While there is generally little restriction on the use of electricity and town gas as fuel, the guide sets a 35kg per hour limit for the use of charcoal. And for fire and safety reasons, the equipment must be in an area separate from the dining room or other parts of the venue.
No wonder it's impossible to find a Korean restaurant with charcoal-fuelled table grills here. Restaurant operators must also watch out for fume emissions, and are required to install an independent chimney above roof level if they use solid fuel or diesel.
Chachawan, a Thai restaurant in Sheung Wan serving northeastern Isan fare, which greatly defined by charcoal-fuelled cookery, learned this the hard way. The venue initially installed a charcoal-fired grill at the front as a focal point of the restaurant. That lasted two weeks.
"The fire department came in and said 'You're kidding yourself,'" says executive chef Adam Cliff. Instructed to have a specific room to house the coal-fired grill, Chachawan complied and placed the grill at the back of the venue and built two shutters so if the charcoal scattered any cinders, the doors could be closed to prevent smoke and flames escaping.
It's far easier to install a charcoal grill in Thailand, Cliff says. "Charcoal is used on the street food stalls or in kitchens at home or professionally."
The experience of installing a charcoal grill was easier at Gonpachi in Causeway Bay - but only after parent dining group 1957 & Co, appointed a fire consultant to assess how the venue could fulfil all the city's rules and requirements.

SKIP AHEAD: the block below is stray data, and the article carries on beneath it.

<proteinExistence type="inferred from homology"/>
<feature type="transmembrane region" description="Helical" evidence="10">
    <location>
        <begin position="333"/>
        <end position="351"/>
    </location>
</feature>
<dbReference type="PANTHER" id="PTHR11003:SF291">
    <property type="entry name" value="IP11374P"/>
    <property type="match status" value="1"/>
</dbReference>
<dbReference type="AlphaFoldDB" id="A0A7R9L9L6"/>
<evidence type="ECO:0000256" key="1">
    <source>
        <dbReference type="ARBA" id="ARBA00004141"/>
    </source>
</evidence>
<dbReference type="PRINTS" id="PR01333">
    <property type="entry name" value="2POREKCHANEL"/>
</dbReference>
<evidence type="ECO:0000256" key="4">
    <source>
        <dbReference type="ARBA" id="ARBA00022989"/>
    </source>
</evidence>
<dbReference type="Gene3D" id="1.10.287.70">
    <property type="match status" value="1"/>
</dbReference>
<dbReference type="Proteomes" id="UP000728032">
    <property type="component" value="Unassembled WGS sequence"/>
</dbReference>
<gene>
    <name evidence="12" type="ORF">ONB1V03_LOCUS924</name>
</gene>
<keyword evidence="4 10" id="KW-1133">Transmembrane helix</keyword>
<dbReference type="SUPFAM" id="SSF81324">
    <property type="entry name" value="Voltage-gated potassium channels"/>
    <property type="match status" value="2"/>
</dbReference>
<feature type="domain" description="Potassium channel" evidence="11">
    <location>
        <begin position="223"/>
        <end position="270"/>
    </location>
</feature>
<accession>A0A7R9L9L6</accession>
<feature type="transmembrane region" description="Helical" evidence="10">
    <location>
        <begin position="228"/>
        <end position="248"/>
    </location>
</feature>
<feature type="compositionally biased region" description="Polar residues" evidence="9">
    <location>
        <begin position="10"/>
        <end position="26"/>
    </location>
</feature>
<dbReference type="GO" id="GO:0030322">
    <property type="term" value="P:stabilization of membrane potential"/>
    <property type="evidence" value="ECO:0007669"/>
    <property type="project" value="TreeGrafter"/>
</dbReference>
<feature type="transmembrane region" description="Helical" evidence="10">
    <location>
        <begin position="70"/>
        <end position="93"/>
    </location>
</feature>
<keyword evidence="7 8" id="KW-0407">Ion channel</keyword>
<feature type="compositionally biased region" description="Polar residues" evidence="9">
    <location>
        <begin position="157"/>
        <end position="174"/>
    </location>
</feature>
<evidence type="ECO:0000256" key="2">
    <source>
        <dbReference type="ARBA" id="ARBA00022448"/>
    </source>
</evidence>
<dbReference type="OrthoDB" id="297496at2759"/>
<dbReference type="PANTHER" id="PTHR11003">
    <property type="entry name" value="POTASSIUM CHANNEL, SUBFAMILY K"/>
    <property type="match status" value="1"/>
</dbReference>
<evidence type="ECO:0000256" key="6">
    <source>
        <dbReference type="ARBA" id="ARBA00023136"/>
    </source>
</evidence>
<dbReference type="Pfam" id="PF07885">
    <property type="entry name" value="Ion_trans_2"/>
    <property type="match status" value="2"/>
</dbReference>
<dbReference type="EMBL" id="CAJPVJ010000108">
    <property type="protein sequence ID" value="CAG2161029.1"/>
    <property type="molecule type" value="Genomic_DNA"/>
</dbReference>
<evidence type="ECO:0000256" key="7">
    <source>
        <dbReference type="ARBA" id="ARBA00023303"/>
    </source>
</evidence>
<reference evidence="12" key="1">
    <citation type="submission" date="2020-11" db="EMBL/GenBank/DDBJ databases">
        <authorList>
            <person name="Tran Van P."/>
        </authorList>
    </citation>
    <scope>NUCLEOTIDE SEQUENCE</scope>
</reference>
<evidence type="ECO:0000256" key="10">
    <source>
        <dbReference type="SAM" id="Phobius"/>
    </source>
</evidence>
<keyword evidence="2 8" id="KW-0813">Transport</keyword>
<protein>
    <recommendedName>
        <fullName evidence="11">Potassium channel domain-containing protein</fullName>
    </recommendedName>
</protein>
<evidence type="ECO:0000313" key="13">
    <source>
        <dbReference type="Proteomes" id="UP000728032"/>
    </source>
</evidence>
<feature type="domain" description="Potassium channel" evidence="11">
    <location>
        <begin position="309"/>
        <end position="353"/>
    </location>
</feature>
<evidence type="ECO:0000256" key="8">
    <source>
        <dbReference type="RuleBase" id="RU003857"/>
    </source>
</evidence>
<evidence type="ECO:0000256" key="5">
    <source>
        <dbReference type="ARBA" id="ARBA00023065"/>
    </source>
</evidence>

That included a chimney to release the fumes from the grill, among other interior requirements that complied with government regulations.
Paul Kwok, the CEO of 1957 & Co, says it was fortunate Gonpachi is on the fourth level of a five-storey mall which made it easier to install a chimney that went through one floor.
But Kwok says the venue sacrificed seats for the grill, which is why the 6,500 sq ft space only accommodates 120 patrons.
"We needed to spare a large area next to the grill to meet the rules and regulations [for evacuation in case of fire]," he explains.
"The licence required for a charcoal-fired operation is extremely complicated, with a very high investment."
Solid-fuel kitchens are not for everyone, and it's easy to see why restaurateurs routinely opt for gas instead. Gas is safer, cleaner and more manageable; for example, the heat can easily be switched off.